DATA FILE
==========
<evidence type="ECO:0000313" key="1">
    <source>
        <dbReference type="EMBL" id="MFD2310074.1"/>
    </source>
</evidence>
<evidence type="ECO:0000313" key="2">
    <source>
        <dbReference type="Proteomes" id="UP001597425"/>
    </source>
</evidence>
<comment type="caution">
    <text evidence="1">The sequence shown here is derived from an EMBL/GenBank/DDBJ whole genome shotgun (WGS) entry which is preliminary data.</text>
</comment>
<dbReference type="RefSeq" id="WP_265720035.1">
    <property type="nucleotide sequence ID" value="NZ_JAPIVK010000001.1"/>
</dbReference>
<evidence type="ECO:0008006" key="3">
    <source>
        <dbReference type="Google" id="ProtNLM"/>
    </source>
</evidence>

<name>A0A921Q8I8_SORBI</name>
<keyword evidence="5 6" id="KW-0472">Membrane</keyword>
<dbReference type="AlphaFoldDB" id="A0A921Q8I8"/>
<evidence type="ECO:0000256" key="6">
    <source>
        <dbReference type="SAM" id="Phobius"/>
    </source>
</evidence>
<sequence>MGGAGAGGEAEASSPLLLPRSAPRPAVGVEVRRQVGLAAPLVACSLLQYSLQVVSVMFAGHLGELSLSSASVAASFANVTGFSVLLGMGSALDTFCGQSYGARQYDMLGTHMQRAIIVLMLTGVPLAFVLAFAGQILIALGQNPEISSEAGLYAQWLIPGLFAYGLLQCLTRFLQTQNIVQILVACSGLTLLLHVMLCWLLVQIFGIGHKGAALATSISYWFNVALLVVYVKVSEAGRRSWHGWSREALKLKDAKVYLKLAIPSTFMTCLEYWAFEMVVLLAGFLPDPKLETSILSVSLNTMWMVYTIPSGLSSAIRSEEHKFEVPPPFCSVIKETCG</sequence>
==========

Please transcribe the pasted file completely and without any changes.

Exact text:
<evidence type="ECO:0000313" key="1">
    <source>
        <dbReference type="EMBL" id="MFD2310074.1"/>
    </source>
</evidence>
<evidence type="ECO:0000313" key="2">
    <source>
        <dbReference type="Proteomes" id="UP001597425"/>
    </source>
</evidence>
<comment type="caution">
    <text evidence="1">The sequence shown here is derived from an EMBL/GenBank/DDBJ whole genome shotgun (WGS) entry which is preliminary data.</text>
</comment>
<dbReference type="RefSeq" id="WP_265720035.1">
    <property type="nucleotide sequence ID" value="NZ_JAPIVK010000001.1"/>
</dbReference>
<evidence type="ECO:0008006" key="3">
    <source>
        <dbReference type="Google" id="ProtNLM"/>
    </source>
</evidence>

<name>A0A921Q8I8_SORBI</name>
<keyword evidence="5 6" id="KW-0472">Membrane</keyword>
<dbReference type="AlphaFoldDB" id="A0A921Q8I8"/>
<evidence type="ECO:0000256" key="6">
    <source>
        <dbReference type="SAM" id="Phobius"/>
    </source>
</evidence>
<sequence>MGGAGAGGEAEASSPLLLPRSAPRPAVGVEVRRQVGLAAPLVACSLLQYSLQVVSVMFAGHLGELSLSSASVAASFANVTGFSVLLGMGSALDTFCGQSYGARQYDMLGTHMQRAIIVLMLTGVPLAFVLAFAGQILIALGQNPEISSEAGLYAQWLIPGLFAYGLLQCLTRFLQTQNIVQILVACSGLTLLLHVMLCWLLVQIFGIGHKGAALATSISYWFNVALLVVYVKVSEAGRRSWHGWSREALKLKDAKVYLKLAIPSTFMTCLEYWAFEMVVLLAGFLPDPKLETSILSVSLNTMWMVYTIPSGLSSAIRSEEHKFEVPPPFCSVIKETCG</sequence>